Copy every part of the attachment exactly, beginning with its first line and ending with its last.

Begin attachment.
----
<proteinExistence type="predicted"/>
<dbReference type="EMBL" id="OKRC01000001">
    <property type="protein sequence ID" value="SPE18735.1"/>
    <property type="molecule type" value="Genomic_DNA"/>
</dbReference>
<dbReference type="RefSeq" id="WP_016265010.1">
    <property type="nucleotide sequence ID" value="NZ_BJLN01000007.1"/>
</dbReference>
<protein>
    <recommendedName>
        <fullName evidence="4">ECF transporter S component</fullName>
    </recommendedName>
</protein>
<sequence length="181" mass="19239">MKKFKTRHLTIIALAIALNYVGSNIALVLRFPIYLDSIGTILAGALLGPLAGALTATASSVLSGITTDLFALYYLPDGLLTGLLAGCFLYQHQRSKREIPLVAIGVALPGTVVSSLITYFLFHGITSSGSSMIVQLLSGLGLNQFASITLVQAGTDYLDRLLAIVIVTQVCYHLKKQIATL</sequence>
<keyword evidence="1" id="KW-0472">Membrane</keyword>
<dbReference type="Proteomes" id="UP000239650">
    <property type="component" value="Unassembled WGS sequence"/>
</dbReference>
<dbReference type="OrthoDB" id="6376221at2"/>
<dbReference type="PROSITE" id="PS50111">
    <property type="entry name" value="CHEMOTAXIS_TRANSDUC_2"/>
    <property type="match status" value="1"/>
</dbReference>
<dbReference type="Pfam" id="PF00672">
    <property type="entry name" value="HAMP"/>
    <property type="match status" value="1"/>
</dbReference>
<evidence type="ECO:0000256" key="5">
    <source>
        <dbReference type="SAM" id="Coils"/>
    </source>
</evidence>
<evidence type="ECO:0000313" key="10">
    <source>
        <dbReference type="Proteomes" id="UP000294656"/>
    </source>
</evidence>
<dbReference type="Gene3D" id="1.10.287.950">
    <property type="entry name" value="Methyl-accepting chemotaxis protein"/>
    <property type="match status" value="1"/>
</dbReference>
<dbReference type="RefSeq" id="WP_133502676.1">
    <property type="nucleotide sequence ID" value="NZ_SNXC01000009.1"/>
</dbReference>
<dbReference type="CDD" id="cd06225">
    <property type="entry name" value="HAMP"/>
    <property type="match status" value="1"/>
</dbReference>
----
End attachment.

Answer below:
<proteinExistence type="predicted"/>
<dbReference type="EMBL" id="OKRC01000001">
    <property type="protein sequence ID" value="SPE18735.1"/>
    <property type="molecule type" value="Genomic_DNA"/>
</dbReference>
<dbReference type="RefSeq" id="WP_016265010.1">
    <property type="nucleotide sequence ID" value="NZ_BJLN01000007.1"/>
</dbReference>
<protein>
    <recommendedName>
        <fullName evidence="4">ECF transporter S component</fullName>
    </recommendedName>
</protein>
<sequence length="181" mass="19239">MKKFKTRHLTIIALAIALNYVGSNIALVLRFPIYLDSIGTILAGALLGPLAGALTATASSVLSGITTDLFALYYLPDGLLTGLLAGCFLYQHQRSKREIPLVAIGVALPGTVVSSLITYFLFHGITSSGSSMIVQLLSGLGLNQFASITLVQAGTDYLDRLLAIVIVTQVCYHLKKQIATL</sequence>
<keyword evidence="1" id="KW-0472">Membrane</keyword>
<dbReference type="Proteomes" id="UP000239650">
    <property type="component" value="Unassembled WGS sequence"/>
</dbReference>
<dbReference type="OrthoDB" id="6376221at2"/>
<dbReference type="PROSITE" id="PS50111">
    <property type="entry name" value="CHEMOTAXIS_TRANSDUC_2"/>
    <property type="match status" value="1"/>
</dbReference>
<dbReference type="Pfam" id="PF00672">
    <property type="entry name" value="HAMP"/>
    <property type="match status" value="1"/>
</dbReference>
<evidence type="ECO:0000256" key="5">
    <source>
        <dbReference type="SAM" id="Coils"/>
    </source>
</evidence>
<evidence type="ECO:0000313" key="10">
    <source>
        <dbReference type="Proteomes" id="UP000294656"/>
    </source>
</evidence>
<dbReference type="Gene3D" id="1.10.287.950">
    <property type="entry name" value="Methyl-accepting chemotaxis protein"/>
    <property type="match status" value="1"/>
</dbReference>
<dbReference type="RefSeq" id="WP_133502676.1">
    <property type="nucleotide sequence ID" value="NZ_SNXC01000009.1"/>
</dbReference>
<dbReference type="CDD" id="cd06225">
    <property type="entry name" value="HAMP"/>
    <property type="match status" value="1"/>
</dbReference>